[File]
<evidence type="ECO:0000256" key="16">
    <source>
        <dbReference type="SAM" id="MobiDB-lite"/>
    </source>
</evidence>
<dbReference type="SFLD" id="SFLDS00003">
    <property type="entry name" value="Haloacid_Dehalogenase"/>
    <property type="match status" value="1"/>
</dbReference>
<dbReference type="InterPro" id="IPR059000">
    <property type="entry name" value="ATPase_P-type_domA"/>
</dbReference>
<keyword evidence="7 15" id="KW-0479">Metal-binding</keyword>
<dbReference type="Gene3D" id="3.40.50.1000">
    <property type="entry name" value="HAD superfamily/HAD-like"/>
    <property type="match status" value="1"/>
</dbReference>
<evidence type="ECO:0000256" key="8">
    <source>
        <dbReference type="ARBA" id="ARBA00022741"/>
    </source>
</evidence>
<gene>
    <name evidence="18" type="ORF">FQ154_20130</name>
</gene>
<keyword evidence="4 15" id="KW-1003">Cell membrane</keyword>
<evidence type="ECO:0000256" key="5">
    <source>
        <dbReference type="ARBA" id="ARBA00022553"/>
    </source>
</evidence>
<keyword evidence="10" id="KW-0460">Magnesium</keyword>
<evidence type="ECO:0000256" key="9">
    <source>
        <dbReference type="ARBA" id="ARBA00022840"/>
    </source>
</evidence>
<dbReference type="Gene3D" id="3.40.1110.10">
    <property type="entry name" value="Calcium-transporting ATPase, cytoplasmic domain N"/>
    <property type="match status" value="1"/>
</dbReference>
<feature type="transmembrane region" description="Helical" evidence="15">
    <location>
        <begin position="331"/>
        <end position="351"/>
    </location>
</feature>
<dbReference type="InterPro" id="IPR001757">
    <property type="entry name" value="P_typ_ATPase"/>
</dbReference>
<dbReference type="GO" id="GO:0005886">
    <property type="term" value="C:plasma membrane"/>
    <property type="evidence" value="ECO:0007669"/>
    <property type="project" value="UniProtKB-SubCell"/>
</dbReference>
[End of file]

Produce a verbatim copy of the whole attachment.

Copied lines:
<evidence type="ECO:0000256" key="16">
    <source>
        <dbReference type="SAM" id="MobiDB-lite"/>
    </source>
</evidence>
<dbReference type="SFLD" id="SFLDS00003">
    <property type="entry name" value="Haloacid_Dehalogenase"/>
    <property type="match status" value="1"/>
</dbReference>
<dbReference type="InterPro" id="IPR059000">
    <property type="entry name" value="ATPase_P-type_domA"/>
</dbReference>
<keyword evidence="7 15" id="KW-0479">Metal-binding</keyword>
<dbReference type="Gene3D" id="3.40.50.1000">
    <property type="entry name" value="HAD superfamily/HAD-like"/>
    <property type="match status" value="1"/>
</dbReference>
<evidence type="ECO:0000256" key="8">
    <source>
        <dbReference type="ARBA" id="ARBA00022741"/>
    </source>
</evidence>
<gene>
    <name evidence="18" type="ORF">FQ154_20130</name>
</gene>
<keyword evidence="4 15" id="KW-1003">Cell membrane</keyword>
<evidence type="ECO:0000256" key="5">
    <source>
        <dbReference type="ARBA" id="ARBA00022553"/>
    </source>
</evidence>
<keyword evidence="10" id="KW-0460">Magnesium</keyword>
<evidence type="ECO:0000256" key="9">
    <source>
        <dbReference type="ARBA" id="ARBA00022840"/>
    </source>
</evidence>
<dbReference type="Gene3D" id="3.40.1110.10">
    <property type="entry name" value="Calcium-transporting ATPase, cytoplasmic domain N"/>
    <property type="match status" value="1"/>
</dbReference>
<feature type="transmembrane region" description="Helical" evidence="15">
    <location>
        <begin position="331"/>
        <end position="351"/>
    </location>
</feature>
<dbReference type="InterPro" id="IPR001757">
    <property type="entry name" value="P_typ_ATPase"/>
</dbReference>
<dbReference type="GO" id="GO:0005886">
    <property type="term" value="C:plasma membrane"/>
    <property type="evidence" value="ECO:0007669"/>
    <property type="project" value="UniProtKB-SubCell"/>
</dbReference>